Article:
179. Memorandum of Conversation1


  • President Ford
  • Dr. Henry A. Kissinger, Secretary of State and Assistant to the President for National Security Affairs
  • Lt. General Brent Scowcroft, Deputy Assistant to the President for National Security Affairs

President: Pete Dominick said he just couldn’t carry on.

Kissinger: The Middle East. I think we can work it. Israel is making noises like they are going to cave.

President: They know they haven’t pushed it one inch.

Kissinger: I told Dinitz they had said there were three areas they knew there had to be movement in—duration, warning sites, and boycott. You must be firm because they will try to rattle us. Now they have Joe Kraft2 saying I shouldn’t be the negotiator. That is another ploy.

I think you should hit Rabin between the eyes—your extreme concern over what happened in March, over the leaks, and over their trying to win public opinion here. This will actually give him something to sell at home. Tell him if there is no movement we will go to Geneva with a comprehensive proposal.

President: There are about ten things which related to a comprehensive proposal we would raise at Geneva. I wouldn’t tell him what position, just what we needed positions on.

Kissinger: You could suggest that he and I work out something that Israel can support. I will then try to move him toward the Egyptian positions without telling him about them. Then you tell him to go home and see if he can sell it to the Cabinet, and if he can, I will go to Egypt [Page 665] to sell it. If you give it as an Egyptian proposal, they will play it as Egyptian-American collusion.

President: This would be while he is here.

Kissinger: In between your meetings with him. I will tell him he has got to go East of the passes and have an unbroken line to the oil fields. I don’t know how to work the duration—probably we can bargain. On the warning stations, I would leave the manning of them open. If they offer American manning, we can say we have to run it by the Egyptians. Then he would run this past the Cabinet and I would go out a week later. We’d get it done before the Soviet Union and Syria get set.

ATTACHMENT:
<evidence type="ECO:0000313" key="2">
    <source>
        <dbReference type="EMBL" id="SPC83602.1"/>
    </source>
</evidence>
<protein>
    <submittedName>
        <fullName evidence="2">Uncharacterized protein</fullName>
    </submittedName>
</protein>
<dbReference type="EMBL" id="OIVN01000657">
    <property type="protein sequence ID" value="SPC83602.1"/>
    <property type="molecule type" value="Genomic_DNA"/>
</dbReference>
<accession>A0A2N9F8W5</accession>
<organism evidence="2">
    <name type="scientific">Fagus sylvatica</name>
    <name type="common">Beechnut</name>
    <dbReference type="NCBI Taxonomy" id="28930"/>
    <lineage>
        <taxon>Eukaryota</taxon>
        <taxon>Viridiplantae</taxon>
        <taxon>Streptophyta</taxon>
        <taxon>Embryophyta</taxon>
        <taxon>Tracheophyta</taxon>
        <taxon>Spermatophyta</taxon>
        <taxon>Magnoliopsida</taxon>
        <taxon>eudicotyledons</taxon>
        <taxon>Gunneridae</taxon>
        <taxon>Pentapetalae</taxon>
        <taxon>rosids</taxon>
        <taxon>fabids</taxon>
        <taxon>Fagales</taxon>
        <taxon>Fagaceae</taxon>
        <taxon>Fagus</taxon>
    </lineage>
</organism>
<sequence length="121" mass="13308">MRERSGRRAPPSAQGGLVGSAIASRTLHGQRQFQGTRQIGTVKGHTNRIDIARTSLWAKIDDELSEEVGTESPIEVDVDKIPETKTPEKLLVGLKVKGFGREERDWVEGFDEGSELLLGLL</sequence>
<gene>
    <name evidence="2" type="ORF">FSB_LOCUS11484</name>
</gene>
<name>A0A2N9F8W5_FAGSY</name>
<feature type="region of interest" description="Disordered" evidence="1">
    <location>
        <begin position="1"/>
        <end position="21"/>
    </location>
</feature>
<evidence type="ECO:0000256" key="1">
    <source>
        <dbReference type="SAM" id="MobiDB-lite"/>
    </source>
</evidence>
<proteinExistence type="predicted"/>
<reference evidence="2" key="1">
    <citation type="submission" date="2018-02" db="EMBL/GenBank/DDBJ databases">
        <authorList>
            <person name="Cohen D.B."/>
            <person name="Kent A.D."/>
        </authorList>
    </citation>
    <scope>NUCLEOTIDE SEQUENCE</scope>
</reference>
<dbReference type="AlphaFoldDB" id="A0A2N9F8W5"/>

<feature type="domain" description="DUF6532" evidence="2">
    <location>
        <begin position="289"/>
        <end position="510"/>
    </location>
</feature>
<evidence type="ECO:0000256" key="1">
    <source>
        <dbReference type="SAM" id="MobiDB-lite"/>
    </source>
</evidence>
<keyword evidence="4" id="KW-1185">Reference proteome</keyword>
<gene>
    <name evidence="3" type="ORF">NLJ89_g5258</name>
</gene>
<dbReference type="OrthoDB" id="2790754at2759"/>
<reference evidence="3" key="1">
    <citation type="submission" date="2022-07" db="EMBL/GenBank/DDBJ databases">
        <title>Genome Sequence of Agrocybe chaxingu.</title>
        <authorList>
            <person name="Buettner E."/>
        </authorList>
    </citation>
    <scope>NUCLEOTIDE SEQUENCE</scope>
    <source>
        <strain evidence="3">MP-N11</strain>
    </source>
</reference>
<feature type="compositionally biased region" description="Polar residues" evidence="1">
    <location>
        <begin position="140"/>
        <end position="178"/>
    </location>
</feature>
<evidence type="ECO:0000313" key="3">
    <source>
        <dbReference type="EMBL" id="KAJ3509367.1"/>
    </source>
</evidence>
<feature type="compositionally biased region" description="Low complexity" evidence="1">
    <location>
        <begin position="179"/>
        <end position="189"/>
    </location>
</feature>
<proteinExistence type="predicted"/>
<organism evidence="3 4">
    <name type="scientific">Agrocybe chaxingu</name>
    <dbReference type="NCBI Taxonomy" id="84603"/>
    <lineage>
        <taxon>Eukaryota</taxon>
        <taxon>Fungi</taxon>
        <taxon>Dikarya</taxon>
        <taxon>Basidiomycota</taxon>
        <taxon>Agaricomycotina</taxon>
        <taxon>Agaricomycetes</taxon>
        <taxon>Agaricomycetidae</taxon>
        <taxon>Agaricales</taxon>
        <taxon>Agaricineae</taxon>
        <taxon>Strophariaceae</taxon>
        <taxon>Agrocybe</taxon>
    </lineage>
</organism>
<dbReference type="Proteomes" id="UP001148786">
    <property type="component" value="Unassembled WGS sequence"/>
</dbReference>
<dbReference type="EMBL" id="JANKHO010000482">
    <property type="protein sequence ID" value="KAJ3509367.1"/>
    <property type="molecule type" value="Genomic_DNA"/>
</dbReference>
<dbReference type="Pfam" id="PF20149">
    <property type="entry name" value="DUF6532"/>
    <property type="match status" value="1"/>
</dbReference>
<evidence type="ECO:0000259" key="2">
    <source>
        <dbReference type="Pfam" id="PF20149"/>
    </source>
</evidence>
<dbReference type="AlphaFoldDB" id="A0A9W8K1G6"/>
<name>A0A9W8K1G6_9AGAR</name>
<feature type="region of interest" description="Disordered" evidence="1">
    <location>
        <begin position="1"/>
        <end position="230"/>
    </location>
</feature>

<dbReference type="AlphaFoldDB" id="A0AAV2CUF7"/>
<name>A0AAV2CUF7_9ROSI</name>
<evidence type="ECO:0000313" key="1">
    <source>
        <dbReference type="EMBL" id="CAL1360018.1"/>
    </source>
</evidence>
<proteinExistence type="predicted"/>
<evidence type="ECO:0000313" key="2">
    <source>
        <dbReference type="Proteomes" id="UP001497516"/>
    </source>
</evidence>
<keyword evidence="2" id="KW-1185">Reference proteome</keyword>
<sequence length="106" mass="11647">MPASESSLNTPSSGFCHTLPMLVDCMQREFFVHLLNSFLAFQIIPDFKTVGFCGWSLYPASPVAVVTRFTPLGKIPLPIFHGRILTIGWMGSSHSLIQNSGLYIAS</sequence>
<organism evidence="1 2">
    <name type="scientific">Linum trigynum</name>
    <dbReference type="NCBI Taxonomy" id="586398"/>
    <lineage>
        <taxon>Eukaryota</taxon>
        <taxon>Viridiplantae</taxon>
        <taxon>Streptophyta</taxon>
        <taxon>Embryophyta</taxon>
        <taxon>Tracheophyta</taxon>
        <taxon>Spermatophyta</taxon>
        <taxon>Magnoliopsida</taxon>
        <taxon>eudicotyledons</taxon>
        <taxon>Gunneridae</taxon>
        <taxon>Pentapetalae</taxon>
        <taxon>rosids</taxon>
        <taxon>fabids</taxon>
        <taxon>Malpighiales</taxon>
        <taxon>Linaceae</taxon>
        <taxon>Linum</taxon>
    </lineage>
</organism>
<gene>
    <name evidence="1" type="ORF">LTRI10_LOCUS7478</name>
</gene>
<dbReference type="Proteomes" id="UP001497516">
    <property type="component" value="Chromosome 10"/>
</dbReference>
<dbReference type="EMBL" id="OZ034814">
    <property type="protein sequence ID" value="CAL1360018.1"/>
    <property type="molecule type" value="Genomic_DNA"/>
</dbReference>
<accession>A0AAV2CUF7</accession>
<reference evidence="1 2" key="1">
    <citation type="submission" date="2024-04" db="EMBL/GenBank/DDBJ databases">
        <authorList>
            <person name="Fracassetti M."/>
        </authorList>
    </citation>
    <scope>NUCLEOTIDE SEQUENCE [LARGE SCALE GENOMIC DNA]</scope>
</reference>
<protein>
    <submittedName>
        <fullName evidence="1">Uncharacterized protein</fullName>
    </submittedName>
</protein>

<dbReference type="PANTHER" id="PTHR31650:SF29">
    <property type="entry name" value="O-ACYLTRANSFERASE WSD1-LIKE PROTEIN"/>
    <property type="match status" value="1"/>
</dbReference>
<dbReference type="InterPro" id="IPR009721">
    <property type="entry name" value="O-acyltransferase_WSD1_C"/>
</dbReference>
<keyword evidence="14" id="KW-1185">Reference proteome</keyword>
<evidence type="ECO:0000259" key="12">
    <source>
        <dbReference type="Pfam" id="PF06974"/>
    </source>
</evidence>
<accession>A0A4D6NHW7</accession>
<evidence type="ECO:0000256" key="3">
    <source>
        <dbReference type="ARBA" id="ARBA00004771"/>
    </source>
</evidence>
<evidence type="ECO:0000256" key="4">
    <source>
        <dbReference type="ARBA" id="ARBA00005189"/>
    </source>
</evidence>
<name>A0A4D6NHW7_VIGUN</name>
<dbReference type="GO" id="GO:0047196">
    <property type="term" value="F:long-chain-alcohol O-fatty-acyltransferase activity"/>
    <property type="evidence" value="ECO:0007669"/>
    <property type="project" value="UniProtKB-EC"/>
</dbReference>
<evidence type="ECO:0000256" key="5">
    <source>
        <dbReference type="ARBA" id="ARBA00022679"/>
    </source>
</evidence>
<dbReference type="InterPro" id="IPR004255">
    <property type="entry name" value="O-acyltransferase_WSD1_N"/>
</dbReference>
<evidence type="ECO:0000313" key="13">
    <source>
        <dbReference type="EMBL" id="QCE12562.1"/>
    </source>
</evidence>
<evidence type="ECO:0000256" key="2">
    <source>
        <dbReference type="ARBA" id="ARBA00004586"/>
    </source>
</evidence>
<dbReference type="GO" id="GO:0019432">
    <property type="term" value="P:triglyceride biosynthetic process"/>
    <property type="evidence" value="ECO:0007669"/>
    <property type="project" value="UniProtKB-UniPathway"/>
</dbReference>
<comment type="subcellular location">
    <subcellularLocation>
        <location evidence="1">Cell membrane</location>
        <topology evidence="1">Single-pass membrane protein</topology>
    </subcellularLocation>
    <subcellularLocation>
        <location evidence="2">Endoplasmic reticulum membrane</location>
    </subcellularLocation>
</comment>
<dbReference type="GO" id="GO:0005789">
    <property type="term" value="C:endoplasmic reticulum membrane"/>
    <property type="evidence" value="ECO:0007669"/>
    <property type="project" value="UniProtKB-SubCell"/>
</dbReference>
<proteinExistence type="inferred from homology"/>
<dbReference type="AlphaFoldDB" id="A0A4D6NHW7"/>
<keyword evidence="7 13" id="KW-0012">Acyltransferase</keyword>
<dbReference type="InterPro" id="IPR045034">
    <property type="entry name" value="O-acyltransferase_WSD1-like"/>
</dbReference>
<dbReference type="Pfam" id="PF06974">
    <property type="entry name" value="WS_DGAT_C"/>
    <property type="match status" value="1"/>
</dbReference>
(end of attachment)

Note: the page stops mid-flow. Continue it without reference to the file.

I think you have got to show you are determined and won’t tolerate a stalemate. My impression from Dinitz—unless they are setting us up . . . I asked Bryce Harlow3 what kind of flak we would take in a confrontation. He said “Go on television to explain it and you would get overwhelming support.” I think you can get an agreement, based on your Salzburg meetings.4

President: It would put some meat on the bones.

Kissinger: I think this is the way we can do it.

President: I liked the Gromyko comment about how cumbersome democracy is in foreign policy.

Kissinger: My strong recommendation is to keep the Rabin dinner as much a working dinner as possible—even if it hurts Max Fisher’s feelings. The essence of a working dinner is that it’s only the Executive Branch plus some from Congress.

President: Okay—about 32. No Jewish leaders.

Kissinger: Rabin will want an assurance that you won’t press him on Syria and at Geneva.

President: We can’t promise that.

Kissinger: They will say they would be pressed at Geneva anyway, so why make a deal beforehand? You could say we do it to defuse the Soviets . . .

[Omitted here is discussion unrelated to the Arab-Israeli dispute.]

  1. Source: Ford Library, National Security Adviser, Memoranda of Conversations, Box 12, June 5, 1975, Ford, Kissinger. Secret; Nodis. The meeting took place in the Oval Office at the White House.
  2. Joseph Kraft was a Washington Post columnist.
  3. Bryce Harlow served as an adviser to President Ford and as a congressional liaison.
  4. See Documents 177 and 178.